Originally Posted by Artev
1) flash storage is not the future of game distribution, digital download is. it is absurd to think companies would spend money on flash drives for consoles when they can just have you download programs and they save on packaging, shipping, the cost of the actual media, etc. the PSVita may contradict that, but it is a portable system and IMO, eventually they will be all download (PSPgo was released before the technology was quite there... but future handhelds will be modeled similarly)
2) using it will not cut down on piracy. there is no system that cannot be cracked, no matter what anyone does, and innovative people will find a way to exploit a hole
Digital download may be the future, but it won't be the case for next-gen consoles. What percentage of consoles do you think aren't connected to the Internet? I'd estimate at least half. Not to mention data caps on plans and bandwidth issues. Good luck convincing Sony to do download only for their next console, they would be forcing their customers to download 20-40GB games. Not only that, but they would now have to including large hard drives in all of their consoles so people could store all of their games locally since they wouldn't be on physical media any longer.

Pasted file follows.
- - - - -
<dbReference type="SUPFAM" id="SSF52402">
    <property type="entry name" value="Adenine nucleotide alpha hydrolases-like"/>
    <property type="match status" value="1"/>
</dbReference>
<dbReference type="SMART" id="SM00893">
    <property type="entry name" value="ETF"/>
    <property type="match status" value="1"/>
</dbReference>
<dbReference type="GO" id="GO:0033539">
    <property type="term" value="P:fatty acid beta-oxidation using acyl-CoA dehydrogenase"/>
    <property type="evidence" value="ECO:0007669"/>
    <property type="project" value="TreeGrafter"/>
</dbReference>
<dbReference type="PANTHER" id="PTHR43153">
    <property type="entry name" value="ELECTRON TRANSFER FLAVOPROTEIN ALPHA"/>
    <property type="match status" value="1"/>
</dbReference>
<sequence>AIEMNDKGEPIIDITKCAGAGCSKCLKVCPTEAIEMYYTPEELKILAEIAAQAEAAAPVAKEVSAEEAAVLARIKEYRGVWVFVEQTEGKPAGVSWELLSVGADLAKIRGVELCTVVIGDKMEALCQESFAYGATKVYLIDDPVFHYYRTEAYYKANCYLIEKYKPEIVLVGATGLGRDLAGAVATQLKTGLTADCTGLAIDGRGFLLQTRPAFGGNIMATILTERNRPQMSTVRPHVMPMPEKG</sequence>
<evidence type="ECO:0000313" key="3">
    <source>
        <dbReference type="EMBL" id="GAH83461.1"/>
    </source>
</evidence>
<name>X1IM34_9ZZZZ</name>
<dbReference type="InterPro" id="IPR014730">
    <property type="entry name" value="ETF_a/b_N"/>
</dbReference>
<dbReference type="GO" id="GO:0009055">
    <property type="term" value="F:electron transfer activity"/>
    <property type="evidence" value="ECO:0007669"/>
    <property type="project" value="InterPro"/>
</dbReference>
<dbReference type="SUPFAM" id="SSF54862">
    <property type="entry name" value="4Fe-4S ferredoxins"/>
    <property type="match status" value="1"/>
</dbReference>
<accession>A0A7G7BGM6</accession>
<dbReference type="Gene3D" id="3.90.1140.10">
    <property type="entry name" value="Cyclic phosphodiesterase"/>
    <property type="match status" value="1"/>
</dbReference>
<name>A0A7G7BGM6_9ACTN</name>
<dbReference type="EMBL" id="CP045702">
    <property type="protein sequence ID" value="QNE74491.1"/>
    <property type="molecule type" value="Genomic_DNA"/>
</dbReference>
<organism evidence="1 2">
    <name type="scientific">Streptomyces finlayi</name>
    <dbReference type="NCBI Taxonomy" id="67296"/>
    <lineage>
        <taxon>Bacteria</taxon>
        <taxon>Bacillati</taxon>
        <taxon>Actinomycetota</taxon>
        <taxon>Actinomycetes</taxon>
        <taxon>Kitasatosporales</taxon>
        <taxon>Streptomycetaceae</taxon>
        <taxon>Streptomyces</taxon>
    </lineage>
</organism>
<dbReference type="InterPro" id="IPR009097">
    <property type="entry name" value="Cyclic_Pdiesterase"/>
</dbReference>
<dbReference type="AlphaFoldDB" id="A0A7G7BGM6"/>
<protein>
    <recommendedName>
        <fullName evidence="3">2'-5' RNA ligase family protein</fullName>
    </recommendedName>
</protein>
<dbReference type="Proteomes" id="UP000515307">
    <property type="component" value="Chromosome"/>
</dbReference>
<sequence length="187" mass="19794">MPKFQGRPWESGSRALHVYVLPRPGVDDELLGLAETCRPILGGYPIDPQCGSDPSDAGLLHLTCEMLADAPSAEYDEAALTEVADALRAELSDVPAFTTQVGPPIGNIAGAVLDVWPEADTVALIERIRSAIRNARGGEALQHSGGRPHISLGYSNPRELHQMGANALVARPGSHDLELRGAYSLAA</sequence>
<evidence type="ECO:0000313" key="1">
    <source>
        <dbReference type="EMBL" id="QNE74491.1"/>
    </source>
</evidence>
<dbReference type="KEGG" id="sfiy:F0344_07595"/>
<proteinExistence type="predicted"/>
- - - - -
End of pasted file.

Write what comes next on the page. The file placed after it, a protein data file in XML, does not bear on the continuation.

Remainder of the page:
Originally Posted by _02
I have USB drives that have been used almost daily for like 4 years and still work 100%
I think the issue was a hardware design flaw by NES - not an inherent edge contact issue. I don't recall having to blow on my PCIe connections, SD cards or anything like that recently =p
That's correct, the original Nintendo/Famicom had an issue with the way the cartridge seated that could prevent the game from starting up. This was fixed by using a top-loading system in the newer NES and SNES.
I have had 2 out of 5 USB flash drives go out on me over the last 8 years, I'm extremely careful with them. In one case no computer would recognize the drive, and in the other it failed to write to the drive but you could still read from it. I'm not worried about cartridge games failing all that much, the only issues I've ever had with cartridge games was for Zelda (NES) and Secret of Mana (SNES), and in both cases the battery (for save data) went out on them. I would expect that cartridge games today would be read-only, and the device itself would maintain all save data, so this would not be an issue.Edited by lordikon - 2/29/12 at 7:49am